Earth Week is upon us, and NASA has prepared a very special gift for the blue planet: a planetary data-crunching tool that uses a 56,832-core, 128-screen supercomputer for helping scientists work together toward better climate change research.
NEX, which stands for NASA Earth Exchange, provides scientists around the globe with the kind of computer power they need to quickly draw up models and gather snapshots of land use patterns, weather systems and other ecological factors that the agency hopes will increase the global output of useful, reliable climate data.
For example, using NEX, NASA scientists were able to cobble together half-trillion-pixel snapshots of global vegetation change over the past 30 years in just 10 hours. That sort of data crunching would've have taken months longer without NEX's capacity for data storage and processing, not to mention access to NASA's library of Landsat images.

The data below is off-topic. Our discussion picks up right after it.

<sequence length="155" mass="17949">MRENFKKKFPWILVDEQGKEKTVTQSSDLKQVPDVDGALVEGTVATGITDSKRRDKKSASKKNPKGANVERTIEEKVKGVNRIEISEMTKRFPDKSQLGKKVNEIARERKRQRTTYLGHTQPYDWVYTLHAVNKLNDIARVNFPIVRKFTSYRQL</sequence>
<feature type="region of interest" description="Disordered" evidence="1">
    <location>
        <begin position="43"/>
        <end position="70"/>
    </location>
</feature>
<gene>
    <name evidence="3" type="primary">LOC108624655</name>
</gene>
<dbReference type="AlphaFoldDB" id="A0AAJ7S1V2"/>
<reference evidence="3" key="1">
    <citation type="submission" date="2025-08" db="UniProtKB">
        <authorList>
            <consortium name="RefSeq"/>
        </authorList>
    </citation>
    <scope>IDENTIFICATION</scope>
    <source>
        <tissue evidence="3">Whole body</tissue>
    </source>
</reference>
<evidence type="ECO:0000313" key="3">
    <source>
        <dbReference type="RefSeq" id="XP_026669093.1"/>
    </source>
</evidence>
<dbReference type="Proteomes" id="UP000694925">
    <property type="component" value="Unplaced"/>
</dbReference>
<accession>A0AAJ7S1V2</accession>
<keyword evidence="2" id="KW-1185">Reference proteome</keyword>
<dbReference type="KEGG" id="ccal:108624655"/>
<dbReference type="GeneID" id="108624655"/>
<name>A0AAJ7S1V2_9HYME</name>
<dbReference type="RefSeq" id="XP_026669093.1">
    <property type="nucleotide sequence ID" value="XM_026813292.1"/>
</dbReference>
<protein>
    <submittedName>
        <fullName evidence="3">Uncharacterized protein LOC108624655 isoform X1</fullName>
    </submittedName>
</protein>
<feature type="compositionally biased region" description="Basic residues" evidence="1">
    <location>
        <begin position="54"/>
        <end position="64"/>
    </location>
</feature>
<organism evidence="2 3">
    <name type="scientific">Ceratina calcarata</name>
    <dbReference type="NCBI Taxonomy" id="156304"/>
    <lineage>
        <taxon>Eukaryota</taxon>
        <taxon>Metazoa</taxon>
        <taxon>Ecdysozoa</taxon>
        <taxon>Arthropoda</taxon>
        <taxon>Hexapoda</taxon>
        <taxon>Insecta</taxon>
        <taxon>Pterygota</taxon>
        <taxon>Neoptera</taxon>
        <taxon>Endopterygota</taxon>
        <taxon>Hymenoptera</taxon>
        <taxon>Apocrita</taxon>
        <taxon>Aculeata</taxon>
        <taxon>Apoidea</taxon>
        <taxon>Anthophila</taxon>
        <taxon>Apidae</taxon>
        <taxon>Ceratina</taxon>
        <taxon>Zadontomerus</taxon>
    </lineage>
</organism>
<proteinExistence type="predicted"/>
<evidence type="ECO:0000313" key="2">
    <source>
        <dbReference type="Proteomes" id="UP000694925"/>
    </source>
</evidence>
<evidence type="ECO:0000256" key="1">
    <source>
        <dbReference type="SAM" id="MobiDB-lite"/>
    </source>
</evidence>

But perhaps more importantly, NEX will bring together researchers from across disciplines and across the globe, perhaps helping to circumvent some of the academic politicking that has stymied some earlier efforts at pulling together a comprehensive global climate study. Further, projects carried out on NEX will be available to all users, meaning not only that data sets are reusable for future projects, but data processing and analysis will all be captured, step by step, by NEX. Anyone audacious enough to try to skew the numbers will have some explaining to do.
Pleiades, the supercomputer that runs NEX, has a 1.4-petabyte capacity and will reside at the NASA Advanced Supercomputing HQ at the agency's Ames Research campus in California.
Popular Science is your wormhole to the future. Reporting on what's new and what's next in science and technology, we deliver the future now.